Clark County commissioner violated campaign finance laws, complaint says
Democratic Commissioner Ross Miller allegedly made several campaign finance violations, his Republican opponent April Becker alleges in a complaint filed Wednesday.
Republican April Becker is accusing her potential 2024 Democratic opponent, Clark County Commissioner Ross Miller, of numerous campaign finance violations, according to a complaint filed with the Nevada secretary of state’s office Wednesday.
Becker, who announced her run for commission Tuesday, alleges in the complaint that Miller received multiple donations over the $10,000 limit, accepted anonymous donations and improperly itemized more than $60,000 in expenses over multiple election cycles.
“Ross Miller is a former Secretary of State, he knows the law,” said Becker, who announced her run for commission Tuesday, in a statement to the Review-Journal. “He blatantly broke it because he doesn’t care and thinks the rules don’t apply to him.”
Miller said in a statement from his campaign that he has been made aware of what he characterized as unintentional errors in the campaign finance reports.
“We have already communicated with the Secretary of State and the campaign will amend the reports as necessary following a detailed review,” he said in the statement.
The complaint alleges that Miller’s campaign received $15,000 in contributions from Clark County Fire Fighters during the 2020 election period. The maximum allowed amount per donor is $10,000 — $5,000 for the primary election and $5,000 for the general election, according to state law.
Miller received two $5,000 donations from “Clark County Fire Fighters,” one in June 2020 and another in October 2020. He also got a $5,000 donation from “Clark County Fire Fighter” in September 2020, his campaign finance reports show. Becker alleges that there is no evidence to show that the excess contributions were returned.
The complaint also alleges Miller received $20,000 in contributions from a political action committee that was listed on his finance reports as “AllAround A Pac” and “All Around A PAC.”
“AllAround A Pac” donated $10,000 in May 2021 and “All Around A PAC” donated $10,000 in June, both of which have the same Eastern Avenue address in Henderson.
Becker claims, however, that the political action committee’s address that is listed through the state is the same address as Miller’s campaign committee. His 2022 annual contributions and expense report matches Becker’s allegations.
It is not unusual to have minor clerical errors in campaign finance reports, said Kenneth Miller, an assistant professor of political science at UNLV who specializes in campaign finance. Sometimes donations can be made at the end of a reporting period and then accidentally reported again at the beginning of another period, he said.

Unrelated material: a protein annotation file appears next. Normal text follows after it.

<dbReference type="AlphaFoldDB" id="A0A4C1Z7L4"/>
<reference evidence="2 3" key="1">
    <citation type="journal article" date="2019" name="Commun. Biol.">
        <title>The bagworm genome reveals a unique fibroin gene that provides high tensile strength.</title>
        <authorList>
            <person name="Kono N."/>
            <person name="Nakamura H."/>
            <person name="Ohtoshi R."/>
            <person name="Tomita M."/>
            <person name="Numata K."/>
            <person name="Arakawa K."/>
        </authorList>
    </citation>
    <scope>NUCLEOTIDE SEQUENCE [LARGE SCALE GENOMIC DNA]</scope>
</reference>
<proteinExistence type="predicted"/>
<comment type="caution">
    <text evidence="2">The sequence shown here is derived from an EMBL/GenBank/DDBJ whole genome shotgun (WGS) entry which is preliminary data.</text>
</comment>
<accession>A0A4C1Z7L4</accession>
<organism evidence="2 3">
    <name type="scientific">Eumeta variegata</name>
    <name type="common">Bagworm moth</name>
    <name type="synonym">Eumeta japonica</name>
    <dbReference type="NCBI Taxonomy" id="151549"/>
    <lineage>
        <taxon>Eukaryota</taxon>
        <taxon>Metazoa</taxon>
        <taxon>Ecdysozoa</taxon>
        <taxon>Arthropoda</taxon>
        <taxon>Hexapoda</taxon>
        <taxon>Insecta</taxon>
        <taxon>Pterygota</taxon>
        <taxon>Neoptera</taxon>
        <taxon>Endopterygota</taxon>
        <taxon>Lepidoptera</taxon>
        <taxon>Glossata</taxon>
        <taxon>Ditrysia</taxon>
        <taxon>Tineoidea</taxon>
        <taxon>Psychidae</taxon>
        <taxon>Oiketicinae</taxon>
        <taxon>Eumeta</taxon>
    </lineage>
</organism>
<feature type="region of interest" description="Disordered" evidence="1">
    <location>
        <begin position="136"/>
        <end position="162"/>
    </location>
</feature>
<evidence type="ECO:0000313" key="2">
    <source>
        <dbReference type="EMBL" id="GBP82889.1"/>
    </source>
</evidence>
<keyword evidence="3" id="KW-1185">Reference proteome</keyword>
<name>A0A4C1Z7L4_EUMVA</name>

“It looks like several of those (allegations) are just clerical errors, just filing errors,” Kenneth Miller said. “But that needs to be dug through and figured out.”
Becker also alleges Miller received $12,500 in anonymous contributions during the 2024 period from “Unknown.” His 2022 annual contributions and expenses report does show a $2,500 contribution from “Unknown” with an unknown Las Vegas address in January 2021 as well as a $10,000 payment from “Unknown” in March 2021.
Nevada law states that any candidate who receives more than $100 from an anonymous contributor must deliver the money to the state treasurer, who will deposit it in the state’s general fund, or donate the money to a nonprofit within 10 days. Becker claims that there is no evidence to show he gave the money to the state treasurer or donated the money to a nonprofit.
And finally, she alleges that his campaign failed to properly itemize $60,000 in campaign expenses. Becker alleges that Miller reported the name and address of the person who received the payment as their credit card companies only, “leaving the public wholly unable to know the true recipient of the funds, or the true purpose for which the funds were spent,” the complaint alleges.
Miller’s campaign made payments to “Cardmember Servic” and “Bank of America Card Services,” for instance.
Becker hopes to face Miller in the 2024 election. Becker, a real estate attorney, ran for Congress in 2022 but narrowly lost her election against Democratic incumbent Rep. Susie Lee. In 2020, Miller narrowly won his election against now-Lt. Gov. Stavros Anthony, winning by 10 votes plus an additional five after a recount.
Contact Jessica Hill at firstname.lastname@example.org. Follow @jess_hillyeah on Twitter.